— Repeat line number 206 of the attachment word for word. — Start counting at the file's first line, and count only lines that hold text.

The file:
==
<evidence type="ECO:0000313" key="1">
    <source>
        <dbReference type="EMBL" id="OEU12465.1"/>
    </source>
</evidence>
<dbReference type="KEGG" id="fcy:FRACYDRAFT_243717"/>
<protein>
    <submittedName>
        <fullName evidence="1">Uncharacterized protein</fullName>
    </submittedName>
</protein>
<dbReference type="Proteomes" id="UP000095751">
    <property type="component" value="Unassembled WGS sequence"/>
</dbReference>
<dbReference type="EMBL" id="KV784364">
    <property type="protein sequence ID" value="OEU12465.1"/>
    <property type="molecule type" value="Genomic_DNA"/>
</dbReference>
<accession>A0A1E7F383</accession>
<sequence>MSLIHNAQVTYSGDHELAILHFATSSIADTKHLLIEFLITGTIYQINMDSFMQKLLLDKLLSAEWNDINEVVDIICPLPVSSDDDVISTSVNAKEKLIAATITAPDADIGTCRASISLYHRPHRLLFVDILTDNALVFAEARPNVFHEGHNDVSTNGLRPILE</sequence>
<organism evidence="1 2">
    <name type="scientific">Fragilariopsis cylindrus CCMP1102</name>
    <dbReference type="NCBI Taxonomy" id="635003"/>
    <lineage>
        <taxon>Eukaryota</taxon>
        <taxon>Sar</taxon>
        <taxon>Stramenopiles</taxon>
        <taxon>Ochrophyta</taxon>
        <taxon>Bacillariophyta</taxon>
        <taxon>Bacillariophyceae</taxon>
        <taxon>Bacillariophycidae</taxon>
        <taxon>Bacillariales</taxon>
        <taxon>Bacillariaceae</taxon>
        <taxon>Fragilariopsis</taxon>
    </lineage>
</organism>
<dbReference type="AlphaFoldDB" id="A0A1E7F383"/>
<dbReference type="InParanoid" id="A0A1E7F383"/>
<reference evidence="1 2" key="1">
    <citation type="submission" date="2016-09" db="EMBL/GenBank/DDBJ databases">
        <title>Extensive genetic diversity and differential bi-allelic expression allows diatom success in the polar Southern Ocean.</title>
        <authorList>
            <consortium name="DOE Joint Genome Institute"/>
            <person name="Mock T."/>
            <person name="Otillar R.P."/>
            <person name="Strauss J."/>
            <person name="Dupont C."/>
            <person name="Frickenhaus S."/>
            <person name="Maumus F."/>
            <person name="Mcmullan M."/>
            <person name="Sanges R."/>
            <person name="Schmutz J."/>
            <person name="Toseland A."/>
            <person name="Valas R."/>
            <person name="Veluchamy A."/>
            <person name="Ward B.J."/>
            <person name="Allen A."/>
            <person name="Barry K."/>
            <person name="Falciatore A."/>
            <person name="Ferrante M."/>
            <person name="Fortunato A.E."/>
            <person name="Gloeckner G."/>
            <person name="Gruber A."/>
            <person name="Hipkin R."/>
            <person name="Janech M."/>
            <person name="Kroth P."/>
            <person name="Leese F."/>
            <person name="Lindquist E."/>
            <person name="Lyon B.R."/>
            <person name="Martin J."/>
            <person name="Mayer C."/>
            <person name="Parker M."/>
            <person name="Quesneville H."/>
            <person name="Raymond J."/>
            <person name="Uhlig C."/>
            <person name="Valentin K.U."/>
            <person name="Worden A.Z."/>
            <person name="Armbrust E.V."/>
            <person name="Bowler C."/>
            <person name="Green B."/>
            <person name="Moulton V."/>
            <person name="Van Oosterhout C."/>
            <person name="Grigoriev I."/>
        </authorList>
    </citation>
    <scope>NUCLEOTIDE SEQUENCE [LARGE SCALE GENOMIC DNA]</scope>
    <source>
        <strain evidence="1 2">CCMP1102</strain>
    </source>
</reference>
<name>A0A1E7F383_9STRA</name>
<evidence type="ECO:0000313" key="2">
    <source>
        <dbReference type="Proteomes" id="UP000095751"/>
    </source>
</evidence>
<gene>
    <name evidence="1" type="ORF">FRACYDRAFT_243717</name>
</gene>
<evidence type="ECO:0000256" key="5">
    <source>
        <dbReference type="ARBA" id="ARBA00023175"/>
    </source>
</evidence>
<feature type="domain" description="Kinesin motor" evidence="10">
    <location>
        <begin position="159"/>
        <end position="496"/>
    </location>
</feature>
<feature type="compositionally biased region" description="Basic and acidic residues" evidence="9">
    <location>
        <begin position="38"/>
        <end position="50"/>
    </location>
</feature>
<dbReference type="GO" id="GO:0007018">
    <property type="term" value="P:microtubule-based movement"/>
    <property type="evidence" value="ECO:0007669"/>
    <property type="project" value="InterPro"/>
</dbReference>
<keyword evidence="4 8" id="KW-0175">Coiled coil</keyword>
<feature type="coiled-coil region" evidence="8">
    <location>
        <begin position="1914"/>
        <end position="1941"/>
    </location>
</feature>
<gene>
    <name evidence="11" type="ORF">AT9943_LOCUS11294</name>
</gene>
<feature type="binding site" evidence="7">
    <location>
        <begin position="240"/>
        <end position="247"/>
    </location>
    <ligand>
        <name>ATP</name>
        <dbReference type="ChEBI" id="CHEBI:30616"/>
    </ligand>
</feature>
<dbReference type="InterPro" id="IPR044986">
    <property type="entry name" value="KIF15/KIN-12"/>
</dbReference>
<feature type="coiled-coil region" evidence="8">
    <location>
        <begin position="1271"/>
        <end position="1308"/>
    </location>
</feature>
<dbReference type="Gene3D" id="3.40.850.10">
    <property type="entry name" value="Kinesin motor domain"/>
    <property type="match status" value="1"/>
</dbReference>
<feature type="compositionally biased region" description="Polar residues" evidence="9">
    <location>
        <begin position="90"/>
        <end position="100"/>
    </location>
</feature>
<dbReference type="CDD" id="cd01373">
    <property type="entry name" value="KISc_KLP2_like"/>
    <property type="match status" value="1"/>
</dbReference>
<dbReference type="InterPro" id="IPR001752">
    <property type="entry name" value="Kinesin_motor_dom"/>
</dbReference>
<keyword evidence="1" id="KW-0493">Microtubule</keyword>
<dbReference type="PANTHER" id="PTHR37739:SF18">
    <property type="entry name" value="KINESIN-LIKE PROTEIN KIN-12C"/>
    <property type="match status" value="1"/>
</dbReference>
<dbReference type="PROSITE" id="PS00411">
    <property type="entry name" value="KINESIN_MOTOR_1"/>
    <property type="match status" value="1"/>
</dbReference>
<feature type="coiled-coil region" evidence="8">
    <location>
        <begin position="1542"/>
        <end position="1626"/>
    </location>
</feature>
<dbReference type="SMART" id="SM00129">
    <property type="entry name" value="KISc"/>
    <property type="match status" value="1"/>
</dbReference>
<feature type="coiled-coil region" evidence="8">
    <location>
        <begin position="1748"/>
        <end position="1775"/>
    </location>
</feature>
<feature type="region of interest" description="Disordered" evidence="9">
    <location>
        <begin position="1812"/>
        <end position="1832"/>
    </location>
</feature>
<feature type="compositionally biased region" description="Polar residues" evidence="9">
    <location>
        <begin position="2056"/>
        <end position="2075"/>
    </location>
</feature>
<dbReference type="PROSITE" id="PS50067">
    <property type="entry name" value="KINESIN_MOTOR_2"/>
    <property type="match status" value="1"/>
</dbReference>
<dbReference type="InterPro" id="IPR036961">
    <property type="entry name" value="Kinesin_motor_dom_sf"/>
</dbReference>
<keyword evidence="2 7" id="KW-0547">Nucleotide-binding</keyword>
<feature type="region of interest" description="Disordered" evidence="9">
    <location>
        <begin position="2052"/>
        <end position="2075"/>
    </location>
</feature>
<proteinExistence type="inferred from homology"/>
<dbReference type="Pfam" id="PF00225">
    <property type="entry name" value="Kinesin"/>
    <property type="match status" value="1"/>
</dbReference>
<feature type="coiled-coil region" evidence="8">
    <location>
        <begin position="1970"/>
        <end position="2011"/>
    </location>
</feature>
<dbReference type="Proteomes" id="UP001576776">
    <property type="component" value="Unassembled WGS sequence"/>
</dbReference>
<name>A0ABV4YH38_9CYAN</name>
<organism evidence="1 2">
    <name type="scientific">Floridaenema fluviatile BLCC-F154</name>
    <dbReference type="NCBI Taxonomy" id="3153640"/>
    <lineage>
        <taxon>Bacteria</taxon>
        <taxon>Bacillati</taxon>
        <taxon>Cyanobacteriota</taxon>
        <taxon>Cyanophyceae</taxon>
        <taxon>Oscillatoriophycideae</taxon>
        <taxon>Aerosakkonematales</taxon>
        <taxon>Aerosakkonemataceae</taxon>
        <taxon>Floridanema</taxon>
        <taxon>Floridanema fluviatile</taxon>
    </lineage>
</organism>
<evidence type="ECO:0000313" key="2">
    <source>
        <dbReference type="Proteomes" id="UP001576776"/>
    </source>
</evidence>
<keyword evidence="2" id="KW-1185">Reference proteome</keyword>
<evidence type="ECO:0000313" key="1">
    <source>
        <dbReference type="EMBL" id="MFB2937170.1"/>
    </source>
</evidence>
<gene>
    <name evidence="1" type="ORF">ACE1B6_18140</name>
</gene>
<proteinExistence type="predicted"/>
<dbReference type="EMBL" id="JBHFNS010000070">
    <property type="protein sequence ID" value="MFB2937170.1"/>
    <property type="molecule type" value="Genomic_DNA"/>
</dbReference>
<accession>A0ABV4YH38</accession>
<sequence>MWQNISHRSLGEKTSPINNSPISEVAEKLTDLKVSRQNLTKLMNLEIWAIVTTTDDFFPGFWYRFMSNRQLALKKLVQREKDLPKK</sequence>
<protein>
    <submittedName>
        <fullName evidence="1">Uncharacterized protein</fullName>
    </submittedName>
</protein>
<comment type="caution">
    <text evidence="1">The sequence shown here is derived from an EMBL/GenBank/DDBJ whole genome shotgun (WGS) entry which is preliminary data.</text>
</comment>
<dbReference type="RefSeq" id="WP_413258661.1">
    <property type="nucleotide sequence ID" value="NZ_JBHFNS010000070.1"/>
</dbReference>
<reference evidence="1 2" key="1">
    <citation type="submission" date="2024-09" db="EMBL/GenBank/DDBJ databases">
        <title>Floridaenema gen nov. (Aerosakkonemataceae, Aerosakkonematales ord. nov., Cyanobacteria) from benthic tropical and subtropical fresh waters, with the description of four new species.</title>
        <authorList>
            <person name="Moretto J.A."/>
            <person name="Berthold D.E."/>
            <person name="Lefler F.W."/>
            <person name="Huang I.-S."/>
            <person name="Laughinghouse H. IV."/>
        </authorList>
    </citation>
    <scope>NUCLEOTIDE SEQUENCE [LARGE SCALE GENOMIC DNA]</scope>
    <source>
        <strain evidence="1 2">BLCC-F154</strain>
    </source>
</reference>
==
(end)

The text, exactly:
    <property type="entry name" value="KINESIN_MOTOR_2"/>